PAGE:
This Recipe Has So Many Nutrients, Dan Buettner Calls It A "Longevity Cocktail"
Take a look into Dan Buettner's kitchen, and you'll likely find a lion's share of whole, nutrient-dense plants and grains—specifically, those loaded with fiber. "One of the best things you can do [for longevity] is load up on fiber," the longevity expert, National Geographic fellow, and founder of Blue Zones shares on the mindbodygreen podcast. See, fiber is crucial for maintaining gut health and immune health (thanks to the gut-immune connection), which is why Buettner's favorite Blue Zones–inspired meals include plenty of fiber-rich foods.
"Of course, my approach to doing it is making this wonderful longevity cocktail," he continues. Yes, you read that right: Buettner swears by this recipe for living a longer and healthier life—so much so, he deems it a "longevity cocktail." Below, we got the scoop on this nutritious blend.
How to make Buettner's longevity cocktail.
Now, if you're familiar with Buettner, chances are you know he's a fan of simple, easy-to-make recipes. This longevity cocktail is no different: "Nothing fancy here; it's called minestrone soup," he explains. "It has three beans, six different kinds of vegetables, and provides a rainbow of different fiber species to feed all of those wonderful microbes in my gut."
You could totally stop right there—chuck a few veggies and beans into a pot of broth, season it, and call it a day. But if you're wondering about an exact recipe, well, you're in luck: In true journalistic fashion, I did some digging (also: longevity cocktail? How could I not learn more?). It turns out, Buettner previously raved about this very recipe on his website. The Sardinia Minestrone, he calls it.
Here's the full breakdown from Buettner (keep in mind, it serves eight!).
- ½ cup dried and peeled (or canned) fava beans
- ½ cup dried (or canned) cranberry beans
- ⅓ cup dried (or canned) chickpeas
- 7 tablespoons extra-virgin olive oil
- 1 medium yellow or white onion, chopped
- 2 medium carrots, peeled and chopped
- 2 medium celery stalks, chopped
- 2 teaspoons minced garlic
- 1 (28-ounce) can crushed tomatoes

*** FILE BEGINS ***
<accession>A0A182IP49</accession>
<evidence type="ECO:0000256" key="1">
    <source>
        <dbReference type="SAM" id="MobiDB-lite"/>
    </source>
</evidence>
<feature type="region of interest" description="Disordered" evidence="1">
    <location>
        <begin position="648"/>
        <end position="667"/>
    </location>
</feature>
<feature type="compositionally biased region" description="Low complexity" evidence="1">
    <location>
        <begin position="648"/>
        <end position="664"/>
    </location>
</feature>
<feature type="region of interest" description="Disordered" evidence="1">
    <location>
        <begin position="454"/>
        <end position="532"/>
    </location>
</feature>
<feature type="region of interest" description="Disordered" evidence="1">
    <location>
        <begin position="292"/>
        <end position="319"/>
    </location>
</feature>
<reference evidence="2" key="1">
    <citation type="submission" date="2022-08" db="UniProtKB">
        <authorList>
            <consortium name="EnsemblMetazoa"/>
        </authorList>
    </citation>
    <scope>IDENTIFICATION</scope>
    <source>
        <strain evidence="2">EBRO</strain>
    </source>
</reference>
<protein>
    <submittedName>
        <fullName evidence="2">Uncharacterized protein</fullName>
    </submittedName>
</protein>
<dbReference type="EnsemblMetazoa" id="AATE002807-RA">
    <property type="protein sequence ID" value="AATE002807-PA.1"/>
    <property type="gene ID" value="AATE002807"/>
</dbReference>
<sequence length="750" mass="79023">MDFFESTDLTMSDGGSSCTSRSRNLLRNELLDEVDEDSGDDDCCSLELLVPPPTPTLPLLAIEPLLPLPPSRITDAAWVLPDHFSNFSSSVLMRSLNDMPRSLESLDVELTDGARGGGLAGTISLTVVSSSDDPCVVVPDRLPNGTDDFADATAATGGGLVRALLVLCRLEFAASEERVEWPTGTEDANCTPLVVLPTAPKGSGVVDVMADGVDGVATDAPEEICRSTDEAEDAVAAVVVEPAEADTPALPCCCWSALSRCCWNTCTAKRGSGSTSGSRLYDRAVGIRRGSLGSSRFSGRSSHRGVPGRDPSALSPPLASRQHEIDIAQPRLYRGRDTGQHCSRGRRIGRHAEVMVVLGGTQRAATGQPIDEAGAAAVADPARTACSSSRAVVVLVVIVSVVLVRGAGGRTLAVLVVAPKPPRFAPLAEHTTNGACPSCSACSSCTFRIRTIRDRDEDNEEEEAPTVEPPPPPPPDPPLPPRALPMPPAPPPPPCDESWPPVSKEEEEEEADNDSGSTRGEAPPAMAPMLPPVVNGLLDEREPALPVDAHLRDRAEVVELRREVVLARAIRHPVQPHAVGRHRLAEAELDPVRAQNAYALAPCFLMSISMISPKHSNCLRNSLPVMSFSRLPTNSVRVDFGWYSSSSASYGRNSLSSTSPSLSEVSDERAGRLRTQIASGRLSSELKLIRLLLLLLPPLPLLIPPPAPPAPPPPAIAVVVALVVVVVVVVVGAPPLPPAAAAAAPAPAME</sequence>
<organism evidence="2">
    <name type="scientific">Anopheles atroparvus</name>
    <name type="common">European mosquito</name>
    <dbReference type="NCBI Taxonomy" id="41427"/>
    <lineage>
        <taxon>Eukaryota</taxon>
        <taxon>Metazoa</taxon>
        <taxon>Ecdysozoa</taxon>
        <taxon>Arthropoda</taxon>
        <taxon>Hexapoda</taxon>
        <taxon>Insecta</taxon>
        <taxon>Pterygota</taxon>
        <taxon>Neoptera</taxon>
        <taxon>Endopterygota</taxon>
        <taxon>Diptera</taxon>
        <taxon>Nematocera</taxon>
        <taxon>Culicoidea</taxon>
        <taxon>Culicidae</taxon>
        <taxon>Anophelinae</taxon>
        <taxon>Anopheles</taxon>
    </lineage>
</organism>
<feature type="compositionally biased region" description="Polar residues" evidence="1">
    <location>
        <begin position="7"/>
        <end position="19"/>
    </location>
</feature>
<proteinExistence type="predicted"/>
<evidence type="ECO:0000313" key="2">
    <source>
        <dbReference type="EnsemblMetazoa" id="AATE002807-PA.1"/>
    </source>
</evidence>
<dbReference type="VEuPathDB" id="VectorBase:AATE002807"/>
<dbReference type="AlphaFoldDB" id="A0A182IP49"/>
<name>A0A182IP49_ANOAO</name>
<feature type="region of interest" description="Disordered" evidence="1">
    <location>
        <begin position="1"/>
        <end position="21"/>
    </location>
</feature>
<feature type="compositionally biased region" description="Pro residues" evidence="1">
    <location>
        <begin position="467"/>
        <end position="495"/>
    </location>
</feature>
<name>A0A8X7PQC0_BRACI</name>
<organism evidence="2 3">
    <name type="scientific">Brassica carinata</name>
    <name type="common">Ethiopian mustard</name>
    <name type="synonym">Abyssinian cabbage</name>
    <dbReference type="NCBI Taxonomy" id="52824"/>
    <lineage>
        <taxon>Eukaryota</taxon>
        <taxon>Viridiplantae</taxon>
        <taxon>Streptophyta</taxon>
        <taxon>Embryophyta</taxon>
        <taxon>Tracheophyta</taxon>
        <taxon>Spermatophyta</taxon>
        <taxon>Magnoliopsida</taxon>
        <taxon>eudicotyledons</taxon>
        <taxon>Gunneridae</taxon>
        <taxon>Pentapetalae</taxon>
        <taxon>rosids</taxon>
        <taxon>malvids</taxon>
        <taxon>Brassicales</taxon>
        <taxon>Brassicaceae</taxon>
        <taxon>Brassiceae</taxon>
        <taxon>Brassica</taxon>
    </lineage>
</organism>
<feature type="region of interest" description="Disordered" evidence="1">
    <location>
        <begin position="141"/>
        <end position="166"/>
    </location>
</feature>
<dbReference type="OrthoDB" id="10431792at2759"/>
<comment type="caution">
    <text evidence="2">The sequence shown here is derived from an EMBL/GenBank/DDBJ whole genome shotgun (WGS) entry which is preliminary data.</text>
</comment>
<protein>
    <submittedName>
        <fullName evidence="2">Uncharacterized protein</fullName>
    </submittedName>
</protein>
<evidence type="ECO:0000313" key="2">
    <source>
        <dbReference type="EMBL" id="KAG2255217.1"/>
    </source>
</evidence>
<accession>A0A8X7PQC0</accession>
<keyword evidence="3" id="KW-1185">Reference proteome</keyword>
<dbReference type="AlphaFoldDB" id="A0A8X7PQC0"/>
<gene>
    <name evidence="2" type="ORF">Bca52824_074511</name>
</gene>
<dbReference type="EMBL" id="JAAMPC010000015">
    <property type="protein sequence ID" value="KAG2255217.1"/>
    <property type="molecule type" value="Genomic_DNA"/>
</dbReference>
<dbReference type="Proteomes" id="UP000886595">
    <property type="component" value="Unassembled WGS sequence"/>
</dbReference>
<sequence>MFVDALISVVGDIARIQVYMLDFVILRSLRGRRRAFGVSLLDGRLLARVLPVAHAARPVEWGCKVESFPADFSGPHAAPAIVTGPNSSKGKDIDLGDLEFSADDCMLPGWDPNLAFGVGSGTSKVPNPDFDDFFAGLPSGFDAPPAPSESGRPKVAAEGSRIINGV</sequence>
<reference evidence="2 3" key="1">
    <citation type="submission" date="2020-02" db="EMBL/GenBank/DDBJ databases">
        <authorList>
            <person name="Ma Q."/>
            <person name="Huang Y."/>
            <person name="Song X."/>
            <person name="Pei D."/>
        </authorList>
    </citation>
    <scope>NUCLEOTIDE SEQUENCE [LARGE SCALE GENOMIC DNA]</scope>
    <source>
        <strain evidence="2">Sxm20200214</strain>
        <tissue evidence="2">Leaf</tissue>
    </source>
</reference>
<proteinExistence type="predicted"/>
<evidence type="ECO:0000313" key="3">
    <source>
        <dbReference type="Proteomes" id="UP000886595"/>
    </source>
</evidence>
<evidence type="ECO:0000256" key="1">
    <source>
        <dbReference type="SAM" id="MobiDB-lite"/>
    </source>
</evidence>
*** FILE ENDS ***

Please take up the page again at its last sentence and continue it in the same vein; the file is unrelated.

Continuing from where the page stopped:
- 3 medium yellow potatoes, peeled and diced
- 1½ cups chopped fennel
- ¼ cup loosely packed fresh Italian flat-leaf parsley leaves, chopped
- 2 tablespoons chopped fresh basil leaves
- ⅔ cup of Sardinian fregola, Israeli couscous, or acini di pepe pasta (chef's choice)
- ½ teaspoon salt
- ½ teaspoon freshly ground black pepper
- ¼ cup finely grated pecorino Romano
- Drain the beans in a colander set in the sink. Rinse well. (If you're using dried beans, make sure to soak them overnight beforehand.)
- Warm 3 tablespoons of the olive oil in a large soup pot set over medium-high heat. Add the onion, carrots, and celery; cook, stirring often, until soft but not browned, about 5 minutes. Add the garlic and cook until fragrant, about 20 seconds.
- Stir in the tomatoes, potatoes, fennel, parsley, basil, and beans. Add enough water (6 to 8 cups) so that everything is submerged by 1 inch.
- Raise the heat to high and bring to a full boil. Then reduce the heat to low and simmer slowly, uncovered, until the beans are tender. Adding more water as necessary if the mixture gets too thick. Simmer for about 1½ hours.
- Stir in the pasta, and season with salt and pepper. Add up to 2 cups of water if the soup seems too dry. Continue simmering, uncovered, until the pasta is tender, about 10 minutes.
- Divide the soup among serving bowls and top each with 1 tablespoon of the grated cheese.
Again, you can find the full recipe (with notes) on Buettner's website.
One of Buettner's favorite Blue Zones–inspired recipes is a hearty minestrone soup—it's so nutritious and full of fiber that he even calls it a "longevity cocktail." Not to mention, it's incredibly easy to make, and you can customize it with whatever beans and veggies you please.
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